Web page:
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MONDAY, March 19 (HealthDay News) -- Mothers of children with autism spectrum disorders (ASD) are more likely to be unemployed, work fewer hours per week, and earn significantly less than mothers of children with no health limitations, according to a study published online March 19 in Pediatrics.
In an effort to examine labor market outcomes for parents of children with ASD compared to parents of children with different or no health limitations, Zuleyha Cidav, Ph.D., of the University of Pennsylvania in Philadelphia, and colleagues evaluated data from the 2002 to 2008 Medical Expenditure Panel Survey. They employed a logit model to estimate parental labor force participation and a tobit model to estimate parental hours of work and earnings.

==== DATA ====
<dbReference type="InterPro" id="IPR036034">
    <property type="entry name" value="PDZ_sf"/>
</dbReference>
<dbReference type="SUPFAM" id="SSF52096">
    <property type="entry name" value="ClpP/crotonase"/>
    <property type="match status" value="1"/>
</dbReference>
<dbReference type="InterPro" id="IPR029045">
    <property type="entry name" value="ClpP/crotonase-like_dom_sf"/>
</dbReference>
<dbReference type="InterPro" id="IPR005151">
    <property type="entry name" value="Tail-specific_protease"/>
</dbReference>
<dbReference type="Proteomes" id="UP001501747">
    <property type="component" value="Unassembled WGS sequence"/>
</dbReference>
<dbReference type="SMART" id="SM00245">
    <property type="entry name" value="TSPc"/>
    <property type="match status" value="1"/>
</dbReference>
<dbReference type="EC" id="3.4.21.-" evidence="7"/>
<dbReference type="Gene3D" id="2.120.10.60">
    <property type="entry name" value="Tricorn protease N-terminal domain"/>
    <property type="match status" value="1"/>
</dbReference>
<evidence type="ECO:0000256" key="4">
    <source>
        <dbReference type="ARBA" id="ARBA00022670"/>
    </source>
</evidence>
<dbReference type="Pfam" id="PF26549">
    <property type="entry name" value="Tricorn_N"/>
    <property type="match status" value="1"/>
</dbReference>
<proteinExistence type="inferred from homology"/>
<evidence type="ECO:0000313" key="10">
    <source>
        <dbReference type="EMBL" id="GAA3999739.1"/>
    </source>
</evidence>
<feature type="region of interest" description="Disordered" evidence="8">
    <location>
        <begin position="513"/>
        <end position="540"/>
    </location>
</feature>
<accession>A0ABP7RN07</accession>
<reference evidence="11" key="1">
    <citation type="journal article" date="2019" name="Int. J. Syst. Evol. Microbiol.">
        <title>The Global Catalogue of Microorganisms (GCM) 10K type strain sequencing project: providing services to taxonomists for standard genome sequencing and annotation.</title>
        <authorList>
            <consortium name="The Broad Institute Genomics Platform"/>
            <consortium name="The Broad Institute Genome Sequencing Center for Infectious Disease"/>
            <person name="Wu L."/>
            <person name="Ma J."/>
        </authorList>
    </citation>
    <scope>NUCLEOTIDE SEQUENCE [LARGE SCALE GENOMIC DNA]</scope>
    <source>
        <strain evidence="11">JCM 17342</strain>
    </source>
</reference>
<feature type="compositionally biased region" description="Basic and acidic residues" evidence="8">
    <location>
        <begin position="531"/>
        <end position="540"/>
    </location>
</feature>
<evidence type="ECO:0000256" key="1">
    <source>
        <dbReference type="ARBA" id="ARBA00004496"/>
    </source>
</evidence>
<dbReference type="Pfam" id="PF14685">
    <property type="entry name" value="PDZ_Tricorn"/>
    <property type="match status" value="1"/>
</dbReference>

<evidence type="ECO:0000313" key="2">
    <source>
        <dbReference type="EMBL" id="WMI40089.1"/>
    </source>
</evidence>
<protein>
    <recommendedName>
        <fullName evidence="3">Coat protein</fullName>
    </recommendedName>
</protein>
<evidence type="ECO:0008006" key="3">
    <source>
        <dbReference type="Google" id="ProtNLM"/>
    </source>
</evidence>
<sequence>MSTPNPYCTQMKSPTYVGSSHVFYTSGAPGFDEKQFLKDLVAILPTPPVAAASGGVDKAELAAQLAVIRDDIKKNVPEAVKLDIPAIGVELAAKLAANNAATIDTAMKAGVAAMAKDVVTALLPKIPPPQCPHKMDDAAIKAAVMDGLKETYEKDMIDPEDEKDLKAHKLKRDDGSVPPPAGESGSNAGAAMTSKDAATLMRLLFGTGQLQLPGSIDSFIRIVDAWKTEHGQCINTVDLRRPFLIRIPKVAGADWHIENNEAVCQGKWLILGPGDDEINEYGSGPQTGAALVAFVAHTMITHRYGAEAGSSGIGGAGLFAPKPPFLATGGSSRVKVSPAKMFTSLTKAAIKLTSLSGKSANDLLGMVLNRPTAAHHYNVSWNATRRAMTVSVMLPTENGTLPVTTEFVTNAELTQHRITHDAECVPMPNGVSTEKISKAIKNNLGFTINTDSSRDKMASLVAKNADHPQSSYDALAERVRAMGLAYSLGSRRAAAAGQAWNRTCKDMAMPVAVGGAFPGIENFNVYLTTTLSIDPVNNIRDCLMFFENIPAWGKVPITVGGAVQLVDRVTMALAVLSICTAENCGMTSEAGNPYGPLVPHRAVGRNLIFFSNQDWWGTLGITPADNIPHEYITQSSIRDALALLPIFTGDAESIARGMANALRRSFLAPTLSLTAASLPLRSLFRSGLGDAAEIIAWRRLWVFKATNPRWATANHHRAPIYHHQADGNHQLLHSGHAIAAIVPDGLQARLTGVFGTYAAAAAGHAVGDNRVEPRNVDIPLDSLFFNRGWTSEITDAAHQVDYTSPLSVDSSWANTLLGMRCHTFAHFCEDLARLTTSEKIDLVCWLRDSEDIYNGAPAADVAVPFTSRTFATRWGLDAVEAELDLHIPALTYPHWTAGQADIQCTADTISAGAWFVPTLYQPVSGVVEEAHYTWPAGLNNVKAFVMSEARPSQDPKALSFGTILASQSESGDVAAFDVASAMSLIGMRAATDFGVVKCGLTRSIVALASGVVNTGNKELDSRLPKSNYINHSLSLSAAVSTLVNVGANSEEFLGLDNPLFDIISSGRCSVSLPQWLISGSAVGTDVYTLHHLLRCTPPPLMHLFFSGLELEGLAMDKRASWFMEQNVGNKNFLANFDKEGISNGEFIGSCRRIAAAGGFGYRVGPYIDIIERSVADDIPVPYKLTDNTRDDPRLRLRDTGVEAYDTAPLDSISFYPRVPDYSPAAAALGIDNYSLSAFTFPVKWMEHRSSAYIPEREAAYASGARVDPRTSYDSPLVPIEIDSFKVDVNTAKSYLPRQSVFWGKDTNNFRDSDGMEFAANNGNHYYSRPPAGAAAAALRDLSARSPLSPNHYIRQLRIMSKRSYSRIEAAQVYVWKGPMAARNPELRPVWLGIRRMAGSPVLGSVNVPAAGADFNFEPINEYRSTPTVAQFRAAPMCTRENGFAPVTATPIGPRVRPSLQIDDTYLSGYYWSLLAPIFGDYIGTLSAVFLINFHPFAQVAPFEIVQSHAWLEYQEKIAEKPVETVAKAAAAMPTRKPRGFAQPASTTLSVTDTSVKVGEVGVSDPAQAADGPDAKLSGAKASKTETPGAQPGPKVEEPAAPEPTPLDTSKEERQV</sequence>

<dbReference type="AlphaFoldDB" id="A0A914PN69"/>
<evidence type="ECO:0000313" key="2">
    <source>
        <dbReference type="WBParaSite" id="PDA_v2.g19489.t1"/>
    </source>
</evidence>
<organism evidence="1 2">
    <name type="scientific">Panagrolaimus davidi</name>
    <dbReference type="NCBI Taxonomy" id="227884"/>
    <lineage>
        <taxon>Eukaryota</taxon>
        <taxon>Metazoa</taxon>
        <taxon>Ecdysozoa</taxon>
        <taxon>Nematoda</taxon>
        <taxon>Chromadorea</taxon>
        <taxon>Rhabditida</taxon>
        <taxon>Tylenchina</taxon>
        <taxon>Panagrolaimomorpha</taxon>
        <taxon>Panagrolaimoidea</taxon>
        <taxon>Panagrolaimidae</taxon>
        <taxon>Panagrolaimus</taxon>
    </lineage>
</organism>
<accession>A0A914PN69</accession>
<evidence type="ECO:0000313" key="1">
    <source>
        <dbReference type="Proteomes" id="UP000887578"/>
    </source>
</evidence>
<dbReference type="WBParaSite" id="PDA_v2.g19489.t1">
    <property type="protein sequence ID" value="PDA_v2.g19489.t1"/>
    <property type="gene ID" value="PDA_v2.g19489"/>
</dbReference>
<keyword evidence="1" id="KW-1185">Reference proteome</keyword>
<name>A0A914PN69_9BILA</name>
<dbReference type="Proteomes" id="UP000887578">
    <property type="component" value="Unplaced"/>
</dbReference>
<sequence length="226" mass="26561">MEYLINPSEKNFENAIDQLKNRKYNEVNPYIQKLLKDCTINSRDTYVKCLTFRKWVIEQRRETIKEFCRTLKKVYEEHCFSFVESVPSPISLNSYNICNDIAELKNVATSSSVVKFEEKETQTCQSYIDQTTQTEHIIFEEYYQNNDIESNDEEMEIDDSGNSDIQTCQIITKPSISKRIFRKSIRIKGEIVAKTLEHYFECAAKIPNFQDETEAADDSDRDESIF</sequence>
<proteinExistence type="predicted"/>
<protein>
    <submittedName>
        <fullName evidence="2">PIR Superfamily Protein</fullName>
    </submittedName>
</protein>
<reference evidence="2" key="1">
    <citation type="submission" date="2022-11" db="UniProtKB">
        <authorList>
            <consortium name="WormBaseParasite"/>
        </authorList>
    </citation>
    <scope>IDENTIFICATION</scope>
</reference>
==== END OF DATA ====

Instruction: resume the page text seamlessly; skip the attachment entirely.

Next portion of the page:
The researchers found that, on average, mothers of children with ASD earned 35 percent ($7,189) less than the mothers of children with another health limitation and 56 percent ($14,755) less than the mothers of children with no health limitations. They were 6 percent less likely to be employed and worked seven hours less per week, on average, than mothers of children with no health limitation. There were no statistically significant differences between the groups in labor market outcomes for fathers. On average, children with ASD were 9 percent less likely to have parents who were both working. Family earnings of children with ASD were 21 percent ($10,416) less than those of children with another health limitation and 28 percent ($17,763) less than those of children with no health limitations. Weekly hours of work per family were an average of five hours less than those of children with no health limitations.
"Families of children with ASD face significant economic burden," the authors conclude. "This suggests the need for additional evaluation of available supports for families and specific barriers to optimizing family income."
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